Studying abroad is a beneficial opportunity for your college-aged child. There are many benefits to your student spending a term abroad. Not only can your child immerse themselves in a second language, but they also receive real-world experience about different cultures. In addition, students develop life-long personal and professional relationships. Here are a few questions to help determine if this is a good option for your student.
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How Is the Trip Funded?
Start establishing a budget as soon as your young adult expresses an interest in studying abroad. Tuition may be similar to those fees charged by the domestic college. Many schools and organizations offer scholarships to help cover tuition, fees, and lodging. Focus on incidentals, such as dining out, public transportation, or sightseeing expenses. Establish the system you will use to transfer money to your student’s international account. If your student plans to work overseas, determine how they will send money home to family.
What Medical Care Is Available?
Contact your health insurance provider to ensure that your student will be fully covered in the event of a medical emergency. Their general care provider will also want to update the student’s immunizations and prescription information. Help your young adult understand their physical and mental health conditions. They will advocate for their health care while away, and some young adults may need experience at home.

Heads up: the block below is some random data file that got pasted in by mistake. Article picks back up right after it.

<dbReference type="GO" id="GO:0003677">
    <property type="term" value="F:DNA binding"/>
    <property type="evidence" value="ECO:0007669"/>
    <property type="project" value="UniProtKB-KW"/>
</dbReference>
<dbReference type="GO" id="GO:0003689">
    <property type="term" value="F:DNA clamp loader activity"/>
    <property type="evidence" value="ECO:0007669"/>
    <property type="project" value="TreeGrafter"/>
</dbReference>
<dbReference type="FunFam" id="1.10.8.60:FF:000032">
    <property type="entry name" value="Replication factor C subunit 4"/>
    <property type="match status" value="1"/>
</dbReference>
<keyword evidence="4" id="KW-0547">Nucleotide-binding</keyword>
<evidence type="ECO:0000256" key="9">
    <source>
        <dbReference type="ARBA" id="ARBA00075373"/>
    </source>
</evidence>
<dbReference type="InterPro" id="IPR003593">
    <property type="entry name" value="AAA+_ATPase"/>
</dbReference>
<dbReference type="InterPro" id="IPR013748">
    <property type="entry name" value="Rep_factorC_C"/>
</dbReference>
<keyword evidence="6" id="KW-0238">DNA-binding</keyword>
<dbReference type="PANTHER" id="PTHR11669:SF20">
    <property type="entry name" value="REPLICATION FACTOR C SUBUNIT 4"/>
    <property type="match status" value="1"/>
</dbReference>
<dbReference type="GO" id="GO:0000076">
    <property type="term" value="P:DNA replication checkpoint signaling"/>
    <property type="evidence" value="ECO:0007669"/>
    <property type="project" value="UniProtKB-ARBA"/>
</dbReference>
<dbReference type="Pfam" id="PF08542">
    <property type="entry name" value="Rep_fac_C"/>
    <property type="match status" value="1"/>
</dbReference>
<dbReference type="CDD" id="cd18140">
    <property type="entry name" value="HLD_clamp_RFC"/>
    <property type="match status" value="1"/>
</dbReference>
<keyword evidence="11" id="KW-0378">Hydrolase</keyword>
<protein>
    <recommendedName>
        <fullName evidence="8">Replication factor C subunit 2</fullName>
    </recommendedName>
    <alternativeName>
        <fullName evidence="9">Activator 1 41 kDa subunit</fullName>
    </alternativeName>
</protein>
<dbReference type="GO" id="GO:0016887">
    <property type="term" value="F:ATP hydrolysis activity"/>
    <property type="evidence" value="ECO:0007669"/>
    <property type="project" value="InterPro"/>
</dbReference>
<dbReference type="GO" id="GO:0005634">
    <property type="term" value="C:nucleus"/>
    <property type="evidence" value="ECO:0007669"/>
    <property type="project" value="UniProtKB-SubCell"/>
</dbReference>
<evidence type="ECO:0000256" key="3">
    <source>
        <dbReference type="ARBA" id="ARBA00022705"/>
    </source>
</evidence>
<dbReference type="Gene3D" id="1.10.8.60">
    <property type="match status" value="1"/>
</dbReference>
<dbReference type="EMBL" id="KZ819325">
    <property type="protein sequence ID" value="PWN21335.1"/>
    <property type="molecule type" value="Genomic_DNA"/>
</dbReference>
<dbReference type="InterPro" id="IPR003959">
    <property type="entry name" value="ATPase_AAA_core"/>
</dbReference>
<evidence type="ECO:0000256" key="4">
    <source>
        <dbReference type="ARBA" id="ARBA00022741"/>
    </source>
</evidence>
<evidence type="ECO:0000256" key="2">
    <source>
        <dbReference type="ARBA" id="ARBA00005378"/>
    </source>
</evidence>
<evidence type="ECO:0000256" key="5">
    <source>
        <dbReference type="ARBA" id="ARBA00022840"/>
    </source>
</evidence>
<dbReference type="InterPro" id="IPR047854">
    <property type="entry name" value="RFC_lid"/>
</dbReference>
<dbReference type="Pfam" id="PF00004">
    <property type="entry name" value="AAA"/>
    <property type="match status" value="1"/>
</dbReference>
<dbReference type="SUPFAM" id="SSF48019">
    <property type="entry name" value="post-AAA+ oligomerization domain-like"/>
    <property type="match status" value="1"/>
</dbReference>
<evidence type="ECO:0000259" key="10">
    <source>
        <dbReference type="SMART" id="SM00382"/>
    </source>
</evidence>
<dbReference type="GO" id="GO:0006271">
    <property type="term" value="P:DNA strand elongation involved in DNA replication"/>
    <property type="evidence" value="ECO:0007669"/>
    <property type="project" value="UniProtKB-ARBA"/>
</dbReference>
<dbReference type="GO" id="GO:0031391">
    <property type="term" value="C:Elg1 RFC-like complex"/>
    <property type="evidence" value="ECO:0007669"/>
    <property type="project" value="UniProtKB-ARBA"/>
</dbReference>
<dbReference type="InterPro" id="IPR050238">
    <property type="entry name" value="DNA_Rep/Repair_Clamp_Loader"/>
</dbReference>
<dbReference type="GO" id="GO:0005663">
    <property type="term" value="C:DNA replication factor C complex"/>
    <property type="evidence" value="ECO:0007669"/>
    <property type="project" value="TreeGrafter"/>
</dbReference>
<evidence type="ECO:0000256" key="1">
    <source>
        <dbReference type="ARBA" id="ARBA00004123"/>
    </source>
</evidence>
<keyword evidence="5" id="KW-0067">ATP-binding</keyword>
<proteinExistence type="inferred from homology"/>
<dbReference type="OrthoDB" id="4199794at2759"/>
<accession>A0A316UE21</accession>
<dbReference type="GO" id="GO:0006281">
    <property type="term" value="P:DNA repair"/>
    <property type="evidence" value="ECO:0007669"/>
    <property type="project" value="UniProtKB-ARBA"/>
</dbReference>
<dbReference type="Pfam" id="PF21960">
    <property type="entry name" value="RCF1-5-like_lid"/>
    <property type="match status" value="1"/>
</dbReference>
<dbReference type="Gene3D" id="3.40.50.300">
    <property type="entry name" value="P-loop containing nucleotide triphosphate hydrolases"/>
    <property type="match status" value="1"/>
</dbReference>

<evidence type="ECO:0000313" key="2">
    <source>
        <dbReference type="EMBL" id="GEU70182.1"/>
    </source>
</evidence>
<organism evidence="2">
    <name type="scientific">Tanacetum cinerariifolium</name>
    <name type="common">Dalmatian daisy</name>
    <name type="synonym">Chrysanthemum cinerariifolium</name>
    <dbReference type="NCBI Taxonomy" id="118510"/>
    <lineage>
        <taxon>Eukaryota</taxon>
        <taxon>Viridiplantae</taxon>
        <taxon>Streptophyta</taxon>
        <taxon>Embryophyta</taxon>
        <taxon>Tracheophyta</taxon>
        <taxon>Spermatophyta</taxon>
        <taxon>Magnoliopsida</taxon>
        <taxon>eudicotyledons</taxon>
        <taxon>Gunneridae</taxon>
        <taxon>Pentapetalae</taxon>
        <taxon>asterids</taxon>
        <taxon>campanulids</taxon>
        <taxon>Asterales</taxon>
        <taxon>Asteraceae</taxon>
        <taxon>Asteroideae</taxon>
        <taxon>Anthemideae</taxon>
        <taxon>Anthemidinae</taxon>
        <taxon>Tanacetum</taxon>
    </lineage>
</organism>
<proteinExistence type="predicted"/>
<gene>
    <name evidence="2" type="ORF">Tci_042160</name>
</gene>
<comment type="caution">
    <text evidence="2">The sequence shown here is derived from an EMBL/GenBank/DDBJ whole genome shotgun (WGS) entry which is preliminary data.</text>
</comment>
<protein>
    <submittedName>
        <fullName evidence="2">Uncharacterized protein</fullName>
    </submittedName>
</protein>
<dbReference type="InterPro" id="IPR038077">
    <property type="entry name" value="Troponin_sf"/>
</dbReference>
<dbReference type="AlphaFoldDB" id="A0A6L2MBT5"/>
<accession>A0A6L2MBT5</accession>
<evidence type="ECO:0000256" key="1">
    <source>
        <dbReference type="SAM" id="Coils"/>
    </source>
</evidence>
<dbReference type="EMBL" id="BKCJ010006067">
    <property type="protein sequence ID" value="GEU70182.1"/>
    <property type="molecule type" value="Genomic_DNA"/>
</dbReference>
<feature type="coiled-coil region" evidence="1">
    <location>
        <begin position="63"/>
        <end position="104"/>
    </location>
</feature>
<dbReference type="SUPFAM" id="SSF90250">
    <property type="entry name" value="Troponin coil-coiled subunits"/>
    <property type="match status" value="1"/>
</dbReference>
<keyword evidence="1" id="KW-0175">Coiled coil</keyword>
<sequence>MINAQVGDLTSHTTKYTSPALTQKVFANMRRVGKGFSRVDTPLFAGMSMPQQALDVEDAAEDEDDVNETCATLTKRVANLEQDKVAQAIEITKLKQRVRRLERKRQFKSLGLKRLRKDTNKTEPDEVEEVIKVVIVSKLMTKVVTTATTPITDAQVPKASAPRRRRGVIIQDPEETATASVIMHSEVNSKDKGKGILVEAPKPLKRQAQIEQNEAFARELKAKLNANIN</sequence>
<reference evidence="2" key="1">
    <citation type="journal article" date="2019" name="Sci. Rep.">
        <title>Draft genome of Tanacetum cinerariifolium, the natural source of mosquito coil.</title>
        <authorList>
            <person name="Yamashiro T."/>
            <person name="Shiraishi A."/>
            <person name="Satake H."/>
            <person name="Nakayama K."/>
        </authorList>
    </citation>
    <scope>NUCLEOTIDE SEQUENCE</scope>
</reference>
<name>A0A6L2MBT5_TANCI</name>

Will My Child Be Safe?
The safety of your young adult will be of utmost priority. Many colleges work with schools in select countries based on risk assessments performed by the United States Department of State. In addition, consider limiting travel to countries with a fully staffed embassy or consulate. International students can be at a higher risk of theft because of a lack of experience in unfamiliar situations. Consider speaking with your young adult about their plans to remain safe, including traveling in groups.
How Should I Communicate?
While this opportunity encourages your young adult to gain more independence, establish communication guidelines to ease your anxiety. While following your student’s social media profiles will give you status updates, create a telephone schedule. Set aside specific days and times to call your child. Ask them to develop personal safety strategies.
What Are the Program Goals?
Every university hosting a study abroad program should have a defined purpose. Some programs focus on the international study experience. Others offer a language immersion experience. Sit down with your student and review the program objectives and your student’s goals. After some research into the program, your young adult may decide an international vacation is more appropriate than studying abroad.
Who Else Has Done This?
Find discussion boards or social media groups for parents of students studying abroad. This resource can help ease your concerns as your student transitions to the new culture and back to their home country. These support groups will help validate your feelings as your student tries these new adventures.
With planning and strategy, you can trust sending your child to study abroad for at least a term. The benefits of the experience will be with them for the rest of their lives.